Bruins fourth line looking for big bounce back

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Bruins fourth line looking for big bounce back

WILMINGTON, MA After winning a Stanley Cup two years ago, the trio of Gregory Campbell, Shawn Thornton and Daniel Paille were bandied about as the best fourth line n the NHL.

Rightfully so given their epic contributions to a deep, hard-driving Bruins team that rolled all four forward lines.

The trio had gelled into an energetic forward group capable of doing a myriad of things: altering momentum, chipping in at opportune times offensively and handing the Bruins coaching staff a reliable defensive unit against a wide range of opposing lineup combinations.

It was Thornton, Campbell and Paille that really set the tone in Game 7 of the Cup Finals with a series of shifts pulsating with kinetic energy, and in doing so discouraged a Vancouver Canucks lineup simply looking for a reason to pack it in.

The 2011-12 body of work left those three players with something lofty to live up to last season when things like energy and an extra gear were much more difficult to come by for the defending champs.

Perhaps it was the long to the top that affected them. All three of the forwards experienced a drop in their offensive output and finished with a combined minus-15 rating for the season on a team that boasted the top-five plusminus finishers in the league.

Were aware that were a line that can offer the team things in a lot of different areas, said Campbell. The Rangers play four lines and they play the right way, and I think games like Saturday night where you need our line to be a positive addition, to be physical and bring energy every time were out there as its needed.

Its fair to say that we put a lot of pressure on ourselves and its also fair to say there were a lot of expectations for us last year. I was a new player and we were a new line put together halfway through the year. We ended contributing in a big way on very big nights. When that happens, you have to follow it up and the expectations rise a little bit. They certainly did in our minds, in the minds of the fans, among the coaching staff and everybody else surrounding the team.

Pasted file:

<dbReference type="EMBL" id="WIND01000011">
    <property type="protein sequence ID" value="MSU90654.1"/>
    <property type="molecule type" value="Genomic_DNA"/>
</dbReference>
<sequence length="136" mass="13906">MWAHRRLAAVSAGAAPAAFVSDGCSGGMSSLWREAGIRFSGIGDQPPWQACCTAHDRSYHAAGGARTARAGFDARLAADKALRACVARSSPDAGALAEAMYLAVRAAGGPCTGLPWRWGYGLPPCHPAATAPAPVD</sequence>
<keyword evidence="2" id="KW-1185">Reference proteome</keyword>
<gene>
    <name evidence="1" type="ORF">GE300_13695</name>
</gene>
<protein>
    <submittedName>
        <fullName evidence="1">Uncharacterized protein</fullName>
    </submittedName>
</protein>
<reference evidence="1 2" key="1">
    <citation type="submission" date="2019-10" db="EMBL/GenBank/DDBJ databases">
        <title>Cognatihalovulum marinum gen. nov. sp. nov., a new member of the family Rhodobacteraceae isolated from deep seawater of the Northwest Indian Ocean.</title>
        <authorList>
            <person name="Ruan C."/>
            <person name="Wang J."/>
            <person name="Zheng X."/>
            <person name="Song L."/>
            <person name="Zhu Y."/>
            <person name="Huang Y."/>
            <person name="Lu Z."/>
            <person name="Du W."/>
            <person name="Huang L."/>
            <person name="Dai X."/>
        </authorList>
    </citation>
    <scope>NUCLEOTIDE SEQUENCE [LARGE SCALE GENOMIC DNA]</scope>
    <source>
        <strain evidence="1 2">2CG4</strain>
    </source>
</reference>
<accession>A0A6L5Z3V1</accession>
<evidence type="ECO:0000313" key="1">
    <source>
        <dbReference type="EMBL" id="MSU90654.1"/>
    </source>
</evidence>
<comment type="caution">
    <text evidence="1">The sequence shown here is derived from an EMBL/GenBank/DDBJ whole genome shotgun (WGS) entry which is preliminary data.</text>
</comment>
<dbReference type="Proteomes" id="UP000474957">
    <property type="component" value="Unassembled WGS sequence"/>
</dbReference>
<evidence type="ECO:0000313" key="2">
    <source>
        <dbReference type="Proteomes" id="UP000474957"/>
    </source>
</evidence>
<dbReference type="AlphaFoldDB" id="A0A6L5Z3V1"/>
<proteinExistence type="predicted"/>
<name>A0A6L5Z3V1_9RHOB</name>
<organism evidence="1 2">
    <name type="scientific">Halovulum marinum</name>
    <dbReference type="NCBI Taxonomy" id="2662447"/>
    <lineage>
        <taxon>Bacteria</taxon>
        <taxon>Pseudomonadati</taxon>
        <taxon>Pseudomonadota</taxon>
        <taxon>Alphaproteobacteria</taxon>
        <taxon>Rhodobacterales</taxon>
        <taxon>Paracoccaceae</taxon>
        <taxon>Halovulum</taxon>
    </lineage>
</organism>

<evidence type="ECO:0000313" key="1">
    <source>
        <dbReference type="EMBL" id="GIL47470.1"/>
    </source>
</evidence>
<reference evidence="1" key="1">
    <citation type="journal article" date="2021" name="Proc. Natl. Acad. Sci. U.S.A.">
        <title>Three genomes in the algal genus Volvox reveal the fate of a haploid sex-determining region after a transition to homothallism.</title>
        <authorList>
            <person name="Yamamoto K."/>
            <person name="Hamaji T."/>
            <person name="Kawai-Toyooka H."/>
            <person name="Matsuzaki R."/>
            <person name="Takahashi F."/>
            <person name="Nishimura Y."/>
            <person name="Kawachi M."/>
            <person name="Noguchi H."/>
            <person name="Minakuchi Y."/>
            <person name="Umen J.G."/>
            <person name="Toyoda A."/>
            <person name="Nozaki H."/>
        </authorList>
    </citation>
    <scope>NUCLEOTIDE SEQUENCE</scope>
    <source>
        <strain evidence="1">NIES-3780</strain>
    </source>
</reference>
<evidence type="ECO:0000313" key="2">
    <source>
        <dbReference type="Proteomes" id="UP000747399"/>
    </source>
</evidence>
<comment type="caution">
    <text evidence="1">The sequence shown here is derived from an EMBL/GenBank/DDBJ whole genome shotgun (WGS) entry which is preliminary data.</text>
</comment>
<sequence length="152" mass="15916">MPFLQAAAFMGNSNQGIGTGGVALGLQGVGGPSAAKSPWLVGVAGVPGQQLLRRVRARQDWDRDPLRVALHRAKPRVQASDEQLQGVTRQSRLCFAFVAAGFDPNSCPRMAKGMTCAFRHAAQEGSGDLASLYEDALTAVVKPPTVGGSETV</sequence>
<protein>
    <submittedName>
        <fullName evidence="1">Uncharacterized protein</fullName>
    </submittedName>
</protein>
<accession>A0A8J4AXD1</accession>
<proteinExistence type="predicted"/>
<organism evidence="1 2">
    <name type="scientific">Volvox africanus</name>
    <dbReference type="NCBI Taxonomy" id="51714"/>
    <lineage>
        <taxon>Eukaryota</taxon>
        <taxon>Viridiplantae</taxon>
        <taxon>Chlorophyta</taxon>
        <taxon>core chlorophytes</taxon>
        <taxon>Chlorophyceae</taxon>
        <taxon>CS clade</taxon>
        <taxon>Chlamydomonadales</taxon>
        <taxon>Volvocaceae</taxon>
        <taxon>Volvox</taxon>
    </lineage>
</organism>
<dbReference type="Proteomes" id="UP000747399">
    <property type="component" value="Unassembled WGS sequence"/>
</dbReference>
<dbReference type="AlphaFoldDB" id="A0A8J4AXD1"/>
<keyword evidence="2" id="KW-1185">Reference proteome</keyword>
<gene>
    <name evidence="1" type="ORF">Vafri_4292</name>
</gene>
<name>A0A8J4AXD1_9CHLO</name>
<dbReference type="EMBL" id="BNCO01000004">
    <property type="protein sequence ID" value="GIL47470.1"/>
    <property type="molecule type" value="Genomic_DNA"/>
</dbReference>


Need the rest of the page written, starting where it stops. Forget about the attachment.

Unfortunately they didnt always meet those heightened expectations during a long regular season.

The energy line wasnt able to impose their will in the playoff series against the Washington Capitals either, and watched as Mike Knuble, Keith Aucoin and Joel Ward turned the tables on them finishing off the Black and Gold club with a game-winning goal in overtime of Game 7. Claude Julien acknowledged what everybody could see with their own eyes: that his fourth line wasnt always as effective last year. The Bruins coach opined that perhaps impending free agency weighed on the minds of Thornton, Campbell and Paille.

It wouldnt be the first time something like that happened.

I thought that last year, they werent as good as the year before, said Julien of his fourth line. They need to find that chemistry and that energy that they gave us, that positive energy they gave our team. Maybe last year was tough because all three of those guys were looking for a new contract.